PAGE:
ALBANY — Governor Andrew M. Cuomo today announced an open solicitation for farmers, businesses and research institutions interested in growing and processing industrial hemp as part of the State’s Industrial Hemp Agricultural Research Pilot Program. Earlier this year, the program was expanded to include private entities to ensure New York’s leadership in research concerning hemp production and manufacturing, supporting a 6,000 percent increase in number of acres dedicated to industrial hemp production in the State. There are now more than 20 partners in the State’s pilot program licensed to grow industrial hemp on approximately 2,000 acres in New York State compared to 30 acres planted in 2016.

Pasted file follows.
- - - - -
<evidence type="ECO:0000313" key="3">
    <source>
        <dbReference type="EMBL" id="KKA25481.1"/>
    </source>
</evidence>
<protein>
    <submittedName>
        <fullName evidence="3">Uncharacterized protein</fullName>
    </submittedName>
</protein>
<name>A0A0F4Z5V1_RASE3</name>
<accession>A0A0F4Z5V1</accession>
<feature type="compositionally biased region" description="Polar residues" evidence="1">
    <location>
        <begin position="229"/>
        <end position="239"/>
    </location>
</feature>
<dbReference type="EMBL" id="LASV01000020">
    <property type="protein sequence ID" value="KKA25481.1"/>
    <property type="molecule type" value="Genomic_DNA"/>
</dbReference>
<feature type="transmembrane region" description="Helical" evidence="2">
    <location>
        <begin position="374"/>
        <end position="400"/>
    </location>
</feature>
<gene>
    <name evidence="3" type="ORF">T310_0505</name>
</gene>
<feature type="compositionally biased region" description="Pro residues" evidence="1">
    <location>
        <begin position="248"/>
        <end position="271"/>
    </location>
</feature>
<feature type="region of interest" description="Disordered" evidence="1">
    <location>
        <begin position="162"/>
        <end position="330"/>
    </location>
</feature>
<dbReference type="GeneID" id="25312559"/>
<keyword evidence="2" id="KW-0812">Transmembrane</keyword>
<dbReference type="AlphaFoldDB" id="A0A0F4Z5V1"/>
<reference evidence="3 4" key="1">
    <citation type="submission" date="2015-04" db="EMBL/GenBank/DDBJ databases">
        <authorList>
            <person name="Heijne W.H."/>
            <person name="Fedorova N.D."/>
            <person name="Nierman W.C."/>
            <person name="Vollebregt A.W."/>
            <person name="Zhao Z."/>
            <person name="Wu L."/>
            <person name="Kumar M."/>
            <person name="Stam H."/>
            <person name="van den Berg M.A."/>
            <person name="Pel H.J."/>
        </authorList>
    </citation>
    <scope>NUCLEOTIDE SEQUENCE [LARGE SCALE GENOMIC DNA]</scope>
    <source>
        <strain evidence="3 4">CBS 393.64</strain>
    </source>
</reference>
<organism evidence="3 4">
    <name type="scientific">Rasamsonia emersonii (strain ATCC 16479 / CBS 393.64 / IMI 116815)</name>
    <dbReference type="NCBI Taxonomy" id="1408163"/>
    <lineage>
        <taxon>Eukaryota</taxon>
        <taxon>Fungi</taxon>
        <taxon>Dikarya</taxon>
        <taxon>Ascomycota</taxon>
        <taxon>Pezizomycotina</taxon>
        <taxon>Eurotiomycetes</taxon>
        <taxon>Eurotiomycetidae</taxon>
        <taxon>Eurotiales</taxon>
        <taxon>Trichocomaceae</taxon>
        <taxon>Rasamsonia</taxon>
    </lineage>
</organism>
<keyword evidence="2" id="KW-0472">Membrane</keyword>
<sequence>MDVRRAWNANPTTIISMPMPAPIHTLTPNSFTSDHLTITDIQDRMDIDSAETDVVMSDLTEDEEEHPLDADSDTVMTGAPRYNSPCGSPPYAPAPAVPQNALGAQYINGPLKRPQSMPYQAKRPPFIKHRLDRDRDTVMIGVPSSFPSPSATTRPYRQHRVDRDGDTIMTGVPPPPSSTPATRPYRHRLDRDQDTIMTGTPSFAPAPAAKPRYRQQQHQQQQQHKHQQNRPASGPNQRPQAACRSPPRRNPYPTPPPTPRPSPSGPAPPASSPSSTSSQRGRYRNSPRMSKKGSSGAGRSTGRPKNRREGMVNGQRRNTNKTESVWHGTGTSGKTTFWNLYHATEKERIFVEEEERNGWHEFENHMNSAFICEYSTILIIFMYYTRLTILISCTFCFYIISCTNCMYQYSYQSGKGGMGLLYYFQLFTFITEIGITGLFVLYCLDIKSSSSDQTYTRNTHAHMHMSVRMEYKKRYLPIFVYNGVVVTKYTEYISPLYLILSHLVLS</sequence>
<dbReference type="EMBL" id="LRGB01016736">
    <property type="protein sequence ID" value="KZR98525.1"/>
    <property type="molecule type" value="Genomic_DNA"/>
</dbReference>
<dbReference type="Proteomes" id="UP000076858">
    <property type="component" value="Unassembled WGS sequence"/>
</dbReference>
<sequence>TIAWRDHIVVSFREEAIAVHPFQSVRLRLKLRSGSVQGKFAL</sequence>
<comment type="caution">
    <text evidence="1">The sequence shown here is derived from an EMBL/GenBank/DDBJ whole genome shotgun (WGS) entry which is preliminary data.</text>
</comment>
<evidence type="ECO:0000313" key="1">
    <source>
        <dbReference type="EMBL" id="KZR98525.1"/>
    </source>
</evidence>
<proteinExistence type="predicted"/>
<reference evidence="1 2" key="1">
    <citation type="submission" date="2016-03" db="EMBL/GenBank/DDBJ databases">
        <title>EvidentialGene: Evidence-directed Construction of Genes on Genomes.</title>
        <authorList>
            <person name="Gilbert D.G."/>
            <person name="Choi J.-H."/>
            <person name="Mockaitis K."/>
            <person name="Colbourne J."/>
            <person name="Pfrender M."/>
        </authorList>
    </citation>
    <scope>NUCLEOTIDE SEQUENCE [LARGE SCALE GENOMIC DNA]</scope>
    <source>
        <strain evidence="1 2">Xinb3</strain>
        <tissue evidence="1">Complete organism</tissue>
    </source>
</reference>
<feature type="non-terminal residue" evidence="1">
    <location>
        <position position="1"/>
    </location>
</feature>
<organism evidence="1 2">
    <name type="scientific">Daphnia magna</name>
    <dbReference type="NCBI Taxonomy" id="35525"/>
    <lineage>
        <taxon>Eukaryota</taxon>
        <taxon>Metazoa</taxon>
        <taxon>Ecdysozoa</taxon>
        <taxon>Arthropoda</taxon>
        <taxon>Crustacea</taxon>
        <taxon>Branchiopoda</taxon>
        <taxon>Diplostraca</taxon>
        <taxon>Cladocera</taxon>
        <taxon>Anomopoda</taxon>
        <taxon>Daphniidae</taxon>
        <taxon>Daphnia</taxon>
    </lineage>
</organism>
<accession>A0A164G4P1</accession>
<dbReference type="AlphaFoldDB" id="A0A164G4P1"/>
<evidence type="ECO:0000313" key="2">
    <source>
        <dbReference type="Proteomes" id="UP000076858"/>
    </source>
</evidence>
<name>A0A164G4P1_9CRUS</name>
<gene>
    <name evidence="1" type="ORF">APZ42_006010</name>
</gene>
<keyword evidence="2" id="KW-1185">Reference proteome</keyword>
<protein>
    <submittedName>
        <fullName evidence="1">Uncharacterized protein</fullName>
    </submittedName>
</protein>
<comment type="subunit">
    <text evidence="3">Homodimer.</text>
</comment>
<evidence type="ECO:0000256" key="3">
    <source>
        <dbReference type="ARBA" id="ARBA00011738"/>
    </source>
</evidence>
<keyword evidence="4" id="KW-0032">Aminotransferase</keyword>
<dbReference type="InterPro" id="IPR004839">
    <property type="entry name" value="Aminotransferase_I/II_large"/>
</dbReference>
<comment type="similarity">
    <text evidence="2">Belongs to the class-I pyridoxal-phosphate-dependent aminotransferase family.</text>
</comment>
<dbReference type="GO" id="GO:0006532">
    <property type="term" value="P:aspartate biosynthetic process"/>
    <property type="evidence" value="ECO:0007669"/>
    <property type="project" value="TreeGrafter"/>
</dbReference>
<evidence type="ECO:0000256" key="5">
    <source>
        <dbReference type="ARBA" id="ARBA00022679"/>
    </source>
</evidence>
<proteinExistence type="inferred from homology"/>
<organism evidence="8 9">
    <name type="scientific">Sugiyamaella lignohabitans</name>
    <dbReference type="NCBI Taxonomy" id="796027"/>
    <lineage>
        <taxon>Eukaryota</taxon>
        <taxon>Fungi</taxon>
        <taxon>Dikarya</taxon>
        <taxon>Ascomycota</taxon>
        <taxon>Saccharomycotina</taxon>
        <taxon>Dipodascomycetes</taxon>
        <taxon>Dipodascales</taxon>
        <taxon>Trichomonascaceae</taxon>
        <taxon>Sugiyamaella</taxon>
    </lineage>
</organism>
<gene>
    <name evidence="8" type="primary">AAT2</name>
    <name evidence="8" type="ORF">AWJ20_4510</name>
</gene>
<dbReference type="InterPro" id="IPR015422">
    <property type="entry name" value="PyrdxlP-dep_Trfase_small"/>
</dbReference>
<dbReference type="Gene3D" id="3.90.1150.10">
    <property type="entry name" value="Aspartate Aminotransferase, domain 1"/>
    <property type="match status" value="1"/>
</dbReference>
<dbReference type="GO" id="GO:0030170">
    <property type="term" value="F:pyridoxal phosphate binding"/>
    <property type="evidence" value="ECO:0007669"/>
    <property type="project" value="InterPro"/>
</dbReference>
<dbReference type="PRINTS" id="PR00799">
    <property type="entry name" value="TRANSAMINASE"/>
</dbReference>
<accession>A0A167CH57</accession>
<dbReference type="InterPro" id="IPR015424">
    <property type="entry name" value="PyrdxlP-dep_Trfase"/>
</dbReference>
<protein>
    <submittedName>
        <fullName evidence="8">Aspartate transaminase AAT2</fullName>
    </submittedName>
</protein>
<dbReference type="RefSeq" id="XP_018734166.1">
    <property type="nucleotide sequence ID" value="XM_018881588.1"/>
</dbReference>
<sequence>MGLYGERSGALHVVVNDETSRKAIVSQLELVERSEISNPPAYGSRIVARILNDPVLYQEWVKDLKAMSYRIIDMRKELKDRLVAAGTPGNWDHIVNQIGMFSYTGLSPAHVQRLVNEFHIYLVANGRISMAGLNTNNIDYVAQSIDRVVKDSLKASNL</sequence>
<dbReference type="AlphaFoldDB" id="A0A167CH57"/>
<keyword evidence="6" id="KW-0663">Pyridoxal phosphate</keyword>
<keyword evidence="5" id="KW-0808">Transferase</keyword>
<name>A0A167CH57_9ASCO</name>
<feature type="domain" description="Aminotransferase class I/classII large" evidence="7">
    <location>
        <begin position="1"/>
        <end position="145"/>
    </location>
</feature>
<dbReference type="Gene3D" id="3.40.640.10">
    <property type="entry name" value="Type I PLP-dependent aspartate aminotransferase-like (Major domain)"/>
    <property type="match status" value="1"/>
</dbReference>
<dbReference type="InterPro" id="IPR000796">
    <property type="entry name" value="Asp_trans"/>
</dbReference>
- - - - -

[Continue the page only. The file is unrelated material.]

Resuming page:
“Industrial hemp has the potential to become an economic engine not just in New York, but across the country and with this effort, we can lead the way in this emerging industry,” said Governor Cuomo. “By expanding industrial hemp research, we are opening the doors to innovative ideas that could provide a major boost to our farms and communities, creating new jobs, and laying the foundation for future economic growth.”
New York producers, businesses and universities interested in participating in the State’s Industrial Hemp Agricultural Research Pilot Program can apply here. The open solicitation ends on November 22, 2017.